Label: Moon Records / Black Death Production
Date: February 6th, 2022
Oh, the conflicting thoughts and how to disburse them!
I’ve trusted Moon Records, and its owner’s choice of bands to sign, from the day I’ve heard about the label. There’s always been a quantity of talent on its roster. After all, the label did sign my own band a decade ago, and we’re among the best bands in the world! Okay, maybe we’re not, but I like us very much.
So, I get to trade for the new Moon Records (in cooperation with Black Death Production) release. Publicized as a Polish black metal band, Sarg was a promising (albeit, a simple) name. There was a time I swallowed anything that the Polish black metal scene spewed upon the world, all the while being convinced that theirs was a dominant scene when the Scandinavian bubble burst. Now that the Polish hype has died down a bit, I was hoping for another gem to emerge.
Then I got the CD. Again, it is simply titled which could be a warning sign. It is also simply designed, though I cannot say it is without effect. The cover illustration is, without doubt, evocative of the “Demon” this trio is looking to summon. So, I flipped the CD and found the track listing which contains seven “Demons”. Well, I’ve come to hate these “solutions”. They were intriguing at first, before they became a cliché and now it’s downright ridiculous. Will I hate the music, too?
Prior to putting the plastic to action, I’ve done a bit of research. It turns out Sarg is a ten year old beast, with “Demon” being their ninth full length record. Plus, they’ve got a demo, an EP and a split with Profanatism under their belt. Productive, or hyper productive? Quality, quantity or both?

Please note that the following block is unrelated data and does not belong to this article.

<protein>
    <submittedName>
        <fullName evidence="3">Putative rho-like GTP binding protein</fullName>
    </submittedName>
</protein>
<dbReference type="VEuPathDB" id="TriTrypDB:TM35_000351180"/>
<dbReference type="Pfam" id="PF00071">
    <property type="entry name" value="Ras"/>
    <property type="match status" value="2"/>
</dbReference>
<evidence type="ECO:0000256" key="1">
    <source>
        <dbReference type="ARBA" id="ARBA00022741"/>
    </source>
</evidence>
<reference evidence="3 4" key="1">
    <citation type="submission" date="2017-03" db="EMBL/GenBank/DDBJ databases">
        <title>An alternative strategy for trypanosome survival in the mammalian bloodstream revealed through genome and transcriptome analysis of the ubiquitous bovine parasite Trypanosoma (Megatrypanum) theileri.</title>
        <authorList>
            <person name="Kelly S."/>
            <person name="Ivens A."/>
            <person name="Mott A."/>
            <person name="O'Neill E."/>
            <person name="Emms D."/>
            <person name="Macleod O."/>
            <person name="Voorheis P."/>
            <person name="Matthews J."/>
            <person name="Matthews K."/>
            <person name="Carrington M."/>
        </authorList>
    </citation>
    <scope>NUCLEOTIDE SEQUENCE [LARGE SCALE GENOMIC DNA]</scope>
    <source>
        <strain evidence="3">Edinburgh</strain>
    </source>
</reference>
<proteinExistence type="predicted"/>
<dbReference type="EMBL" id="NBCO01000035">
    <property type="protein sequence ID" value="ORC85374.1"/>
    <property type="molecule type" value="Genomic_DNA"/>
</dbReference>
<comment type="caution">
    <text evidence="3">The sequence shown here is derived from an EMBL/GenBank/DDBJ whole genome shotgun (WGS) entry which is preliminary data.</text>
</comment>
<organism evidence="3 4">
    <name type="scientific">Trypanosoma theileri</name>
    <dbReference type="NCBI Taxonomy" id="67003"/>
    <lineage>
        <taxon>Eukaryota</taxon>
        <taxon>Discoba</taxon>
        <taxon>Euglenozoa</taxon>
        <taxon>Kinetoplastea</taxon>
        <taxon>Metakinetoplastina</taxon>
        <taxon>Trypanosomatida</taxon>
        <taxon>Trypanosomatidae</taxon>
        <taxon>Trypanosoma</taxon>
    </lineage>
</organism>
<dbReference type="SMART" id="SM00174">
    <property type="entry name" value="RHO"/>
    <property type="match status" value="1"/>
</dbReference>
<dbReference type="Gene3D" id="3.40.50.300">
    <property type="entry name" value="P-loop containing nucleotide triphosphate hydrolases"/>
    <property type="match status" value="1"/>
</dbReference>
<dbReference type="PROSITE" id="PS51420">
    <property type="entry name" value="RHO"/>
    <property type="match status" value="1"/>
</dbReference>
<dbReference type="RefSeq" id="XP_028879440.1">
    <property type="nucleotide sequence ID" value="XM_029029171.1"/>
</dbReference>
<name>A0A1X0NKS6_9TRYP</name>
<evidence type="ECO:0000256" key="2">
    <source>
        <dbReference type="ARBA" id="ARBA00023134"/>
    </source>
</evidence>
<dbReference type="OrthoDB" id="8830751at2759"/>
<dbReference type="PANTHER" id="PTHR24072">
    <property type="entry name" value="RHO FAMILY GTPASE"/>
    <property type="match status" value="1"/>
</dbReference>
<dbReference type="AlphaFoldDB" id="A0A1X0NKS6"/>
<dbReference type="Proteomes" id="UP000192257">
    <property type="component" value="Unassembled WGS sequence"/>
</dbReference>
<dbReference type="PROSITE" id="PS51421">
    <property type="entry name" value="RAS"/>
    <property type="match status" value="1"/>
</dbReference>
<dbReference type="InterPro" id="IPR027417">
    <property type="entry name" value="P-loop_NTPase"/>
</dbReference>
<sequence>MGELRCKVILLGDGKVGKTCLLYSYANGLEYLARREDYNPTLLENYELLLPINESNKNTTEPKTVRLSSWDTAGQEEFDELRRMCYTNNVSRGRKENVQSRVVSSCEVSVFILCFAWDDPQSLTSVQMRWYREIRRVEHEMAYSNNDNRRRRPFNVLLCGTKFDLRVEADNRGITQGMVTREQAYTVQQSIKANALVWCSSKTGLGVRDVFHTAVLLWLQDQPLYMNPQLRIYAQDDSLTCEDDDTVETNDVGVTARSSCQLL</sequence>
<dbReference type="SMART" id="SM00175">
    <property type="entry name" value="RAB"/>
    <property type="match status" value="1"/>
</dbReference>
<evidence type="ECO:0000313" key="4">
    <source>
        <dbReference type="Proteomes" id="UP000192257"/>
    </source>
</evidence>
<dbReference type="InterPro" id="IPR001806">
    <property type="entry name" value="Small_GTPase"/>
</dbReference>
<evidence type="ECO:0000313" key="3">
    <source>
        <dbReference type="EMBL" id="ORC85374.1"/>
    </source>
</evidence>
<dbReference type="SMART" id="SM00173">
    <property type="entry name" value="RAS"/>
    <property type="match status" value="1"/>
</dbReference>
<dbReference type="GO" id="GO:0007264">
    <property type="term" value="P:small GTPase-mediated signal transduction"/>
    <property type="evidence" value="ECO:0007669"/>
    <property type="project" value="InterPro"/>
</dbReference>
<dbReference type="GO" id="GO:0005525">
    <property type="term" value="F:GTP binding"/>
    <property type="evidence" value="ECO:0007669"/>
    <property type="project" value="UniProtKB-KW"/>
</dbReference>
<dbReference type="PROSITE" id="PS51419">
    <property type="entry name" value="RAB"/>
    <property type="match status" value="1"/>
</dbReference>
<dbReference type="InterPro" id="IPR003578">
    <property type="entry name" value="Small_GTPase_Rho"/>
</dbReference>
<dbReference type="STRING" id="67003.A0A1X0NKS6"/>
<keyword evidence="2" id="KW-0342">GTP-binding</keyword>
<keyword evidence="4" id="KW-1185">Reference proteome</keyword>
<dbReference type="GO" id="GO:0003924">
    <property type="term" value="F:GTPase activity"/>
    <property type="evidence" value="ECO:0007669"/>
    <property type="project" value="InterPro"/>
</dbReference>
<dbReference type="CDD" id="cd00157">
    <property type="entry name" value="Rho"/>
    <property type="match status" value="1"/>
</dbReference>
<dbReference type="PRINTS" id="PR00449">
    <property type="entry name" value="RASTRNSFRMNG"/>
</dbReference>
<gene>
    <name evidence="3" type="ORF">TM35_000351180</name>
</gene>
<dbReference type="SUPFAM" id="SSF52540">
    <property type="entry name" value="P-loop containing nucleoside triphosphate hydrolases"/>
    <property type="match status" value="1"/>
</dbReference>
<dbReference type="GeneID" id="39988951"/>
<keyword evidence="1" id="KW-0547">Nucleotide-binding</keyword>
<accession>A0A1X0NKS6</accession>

I told you there were conflicting thoughts. And the one way to deal with them is to actually push “play”. So, I did.
Out of all the simplicity I wrote about earlier, it turns out Sarg’s music is not as minimalist as one might assume. Especially considering their mentioned productivity. There is enough variety here to fill out these thirty seven minutes. Stylistic diversity as well, though the band doesn’t leave the black metal playing field for a second there. What they did is combine a few traditional ways of performing black metal into one. There’s the roughness of Celtic Frost and Hellhammer, primitive force of Beherit, for best example, and the Nordic chill of Horna or early Gorgoroth. Surprisingly, I do not find much of the Polish ferocity in black metal, even if the album exudes enough energy.
Still, these elements are tied together nicely and thus form a complete and homogenous picture for the listener. Credit for this should go to the drummer, Kristofer, who managed to find quite creative solutions to the puzzles at hand. Even if the man is quite confident when it comes to black metal’s traditional rhythms, he displayed imagination when imagination was necessary, adding dynamics to the record which would likely grow dull without it. I’m calling your attention to “Demon IV”, for proof.
Honestly, I cannot find a bigger fault with the other elements that make up “Demon”. And I don’t see any black metal fan finding one. The fact is that Sarg didn’t create anything all that spectacular, or paradigm shifting. However, they also did not record “just another black metal album”. There is value to “Demon”, for the die-hard black metal fans at least. The others might skip, though it really cannot hurt to try Sarg out.
Hmm, perhaps there is one fault to “Demon”. It’s the “Demon VII”, an ambient outro that lasts way too long and is a calming experience. I would have expected ominous, disconcerting, unnerving… Definitely not this. It just sounds as if the demon called it a day, went home, kicked of his shoes, put his feet up in the air and just relaxed for a while. Simply weird.